Our world is full of spectacular natural wonders.
Among those natural wonders, bioluminescent bays, where the sea itself appears to glow, are some of the most mystical and least-known. Commonly referred to as bio bays, there are only a handful of these magical places on Earth.
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By definition, bioluminescence is “the production and emission of light by a living organism.” Fireflies, glow worms, and many types of jellyfish are all examples of bioluminescent organisms.
In terms of bioluminescent bays, a few specifics must be present for this emission of light to occur.
The first and most important is a high concentration of dinoflagellates, teeny-tiny, single-celled plankton.
When gently agitated — such as by a kayak paddle or ocean waves — dinoflagellates emit luciferin, a chemical that creates a bright glow when it combines with oxygen. The luciferin makes the microorganisms appear to sparkle underwater.
Other environmental conditions necessary for a bioluminescent bay include warm, shallow water, the presence of red mangroves, and being semi-enclosed from the open sea. This allows dinoflagellates to congregate and thrive in the bio bays.
Special note: Motor boats create pollution that can be extremely harmful to fragile bioluminescent bays. Consider choosing more eco-friendly options with lower impact, such as bioluminescent kayaking tours or simply visiting a beach with bioluminescent waves.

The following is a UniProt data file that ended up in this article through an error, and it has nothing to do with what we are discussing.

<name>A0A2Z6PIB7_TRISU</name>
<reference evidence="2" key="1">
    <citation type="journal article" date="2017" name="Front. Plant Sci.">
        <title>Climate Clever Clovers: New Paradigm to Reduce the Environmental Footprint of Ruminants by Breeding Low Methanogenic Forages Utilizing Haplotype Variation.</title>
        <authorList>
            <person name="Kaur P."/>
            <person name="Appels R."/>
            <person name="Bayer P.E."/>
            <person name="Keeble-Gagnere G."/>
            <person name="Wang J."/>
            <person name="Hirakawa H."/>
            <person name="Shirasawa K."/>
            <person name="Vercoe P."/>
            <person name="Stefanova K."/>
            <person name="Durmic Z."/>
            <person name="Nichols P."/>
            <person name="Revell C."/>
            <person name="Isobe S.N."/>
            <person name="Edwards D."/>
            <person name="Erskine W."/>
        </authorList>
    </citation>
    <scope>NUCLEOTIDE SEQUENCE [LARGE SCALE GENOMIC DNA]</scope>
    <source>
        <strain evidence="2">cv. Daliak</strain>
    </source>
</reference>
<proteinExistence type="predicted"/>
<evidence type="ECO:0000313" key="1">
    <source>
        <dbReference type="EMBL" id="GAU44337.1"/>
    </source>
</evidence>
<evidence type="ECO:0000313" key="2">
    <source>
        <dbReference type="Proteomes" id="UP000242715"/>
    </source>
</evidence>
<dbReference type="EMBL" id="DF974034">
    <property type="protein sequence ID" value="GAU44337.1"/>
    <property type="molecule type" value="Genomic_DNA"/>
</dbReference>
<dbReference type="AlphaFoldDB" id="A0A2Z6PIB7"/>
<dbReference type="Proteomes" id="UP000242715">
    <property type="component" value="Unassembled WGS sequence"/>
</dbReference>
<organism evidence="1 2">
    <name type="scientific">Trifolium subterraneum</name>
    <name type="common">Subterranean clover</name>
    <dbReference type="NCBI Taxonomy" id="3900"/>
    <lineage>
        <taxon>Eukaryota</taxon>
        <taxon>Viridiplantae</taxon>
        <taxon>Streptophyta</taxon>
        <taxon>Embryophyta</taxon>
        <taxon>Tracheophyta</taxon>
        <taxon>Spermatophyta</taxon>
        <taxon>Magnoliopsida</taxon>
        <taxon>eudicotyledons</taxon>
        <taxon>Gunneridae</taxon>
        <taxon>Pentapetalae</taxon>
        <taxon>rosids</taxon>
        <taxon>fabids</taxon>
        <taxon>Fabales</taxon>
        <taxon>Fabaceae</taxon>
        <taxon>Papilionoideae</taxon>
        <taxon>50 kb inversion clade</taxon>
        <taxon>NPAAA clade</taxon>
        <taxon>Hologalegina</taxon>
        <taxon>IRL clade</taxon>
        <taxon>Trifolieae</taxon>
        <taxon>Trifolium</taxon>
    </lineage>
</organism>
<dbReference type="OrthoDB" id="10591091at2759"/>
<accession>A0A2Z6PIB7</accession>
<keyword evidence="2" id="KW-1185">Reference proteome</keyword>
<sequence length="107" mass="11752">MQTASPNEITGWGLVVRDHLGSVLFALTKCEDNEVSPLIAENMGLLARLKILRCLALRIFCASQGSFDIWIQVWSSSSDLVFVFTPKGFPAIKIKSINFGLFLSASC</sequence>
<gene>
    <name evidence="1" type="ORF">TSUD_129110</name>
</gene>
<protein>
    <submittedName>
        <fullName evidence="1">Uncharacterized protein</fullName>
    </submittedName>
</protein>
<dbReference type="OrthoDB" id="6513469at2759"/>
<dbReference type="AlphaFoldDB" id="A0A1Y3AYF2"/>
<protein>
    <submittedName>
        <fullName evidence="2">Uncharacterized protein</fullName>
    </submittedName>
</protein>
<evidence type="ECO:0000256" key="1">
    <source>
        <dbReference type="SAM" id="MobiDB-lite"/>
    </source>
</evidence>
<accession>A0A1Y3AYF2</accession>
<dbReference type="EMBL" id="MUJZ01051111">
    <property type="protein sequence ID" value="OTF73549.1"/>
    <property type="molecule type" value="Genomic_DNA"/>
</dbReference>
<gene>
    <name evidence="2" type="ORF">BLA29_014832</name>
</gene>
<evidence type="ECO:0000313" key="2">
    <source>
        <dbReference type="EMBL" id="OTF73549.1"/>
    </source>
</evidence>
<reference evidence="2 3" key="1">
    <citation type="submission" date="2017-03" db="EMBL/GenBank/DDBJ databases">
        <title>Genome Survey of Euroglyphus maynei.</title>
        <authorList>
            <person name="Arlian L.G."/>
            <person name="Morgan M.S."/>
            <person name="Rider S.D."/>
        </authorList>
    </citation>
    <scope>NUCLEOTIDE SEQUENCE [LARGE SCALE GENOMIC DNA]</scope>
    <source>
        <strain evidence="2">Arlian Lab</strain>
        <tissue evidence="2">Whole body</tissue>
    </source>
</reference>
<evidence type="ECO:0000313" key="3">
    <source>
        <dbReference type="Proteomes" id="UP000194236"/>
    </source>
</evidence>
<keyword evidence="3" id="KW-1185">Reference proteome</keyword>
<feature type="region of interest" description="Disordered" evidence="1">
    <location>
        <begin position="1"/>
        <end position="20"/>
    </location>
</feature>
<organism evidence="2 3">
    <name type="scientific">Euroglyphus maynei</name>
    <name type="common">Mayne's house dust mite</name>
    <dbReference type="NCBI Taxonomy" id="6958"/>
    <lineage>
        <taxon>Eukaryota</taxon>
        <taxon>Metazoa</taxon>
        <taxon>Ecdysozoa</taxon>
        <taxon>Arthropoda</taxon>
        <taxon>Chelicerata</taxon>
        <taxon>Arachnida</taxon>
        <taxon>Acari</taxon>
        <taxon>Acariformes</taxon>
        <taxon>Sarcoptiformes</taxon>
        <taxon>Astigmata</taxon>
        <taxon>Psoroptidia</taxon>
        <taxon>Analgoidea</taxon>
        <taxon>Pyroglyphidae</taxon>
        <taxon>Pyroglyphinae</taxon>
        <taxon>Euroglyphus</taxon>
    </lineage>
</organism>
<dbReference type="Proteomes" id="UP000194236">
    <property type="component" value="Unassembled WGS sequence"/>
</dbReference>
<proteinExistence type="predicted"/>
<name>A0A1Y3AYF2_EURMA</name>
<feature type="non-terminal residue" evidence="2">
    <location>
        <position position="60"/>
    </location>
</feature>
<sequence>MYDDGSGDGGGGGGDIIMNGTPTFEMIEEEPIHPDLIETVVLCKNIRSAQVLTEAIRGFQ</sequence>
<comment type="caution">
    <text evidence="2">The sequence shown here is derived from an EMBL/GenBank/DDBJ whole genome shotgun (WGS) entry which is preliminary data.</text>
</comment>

How Many Bioluminescent Bays Are There in the World?
When you research bioluminescent bays, you quickly realize that there’s a lot of conflicting information out there.
Many resources claim there are only five bio bays in the world, but we know that isn’t true — there are over 10 on this list alone!
While some bioluminescent bay locations are heavily guarded (we call this gatekeeping in the travel realm), there are about 20 in the world. Here, we explore the best bio bays you can actually visit, many of which offer bioluminescent kayaking tours.
Bioluminescent Bays in Puerto Rico
1. Laguna Grande, Fajardo, Puerto Rico
The Laguna Grande bioluminescent bay Puerto Rico is one of three on the island. Situated on the far northeastern tip near the town of Fajardo, Laguna Grande is the closest bio bay to San Juan, just a 45-minute drive.
This Puerto Rico bioluminescent bay is part of the Cabeza de San Juan Nature Reserve. To access it, you’ll paddle through a narrow canal lined with mangroves to Laguna Grande, which is partially protected by a coral reef.
Because of its circular lagoon shape, Laguna Grande is often called the “Puerto Rico glowing lake.”
One thing to note is that because Laguna Grande is the most easily accessible of Puerto Rico bioluminescent bays, it’s a wildly popular tourist attraction.
To be completely honest, I would only visit if you’re looking for a quick excursion from San Juan. The heavy tourism is affecting the bio bay and the bioluminescence is noticeably less bright. In fact, recent reviews indicate that tour guides put tarps over people’s heads to create more darkness.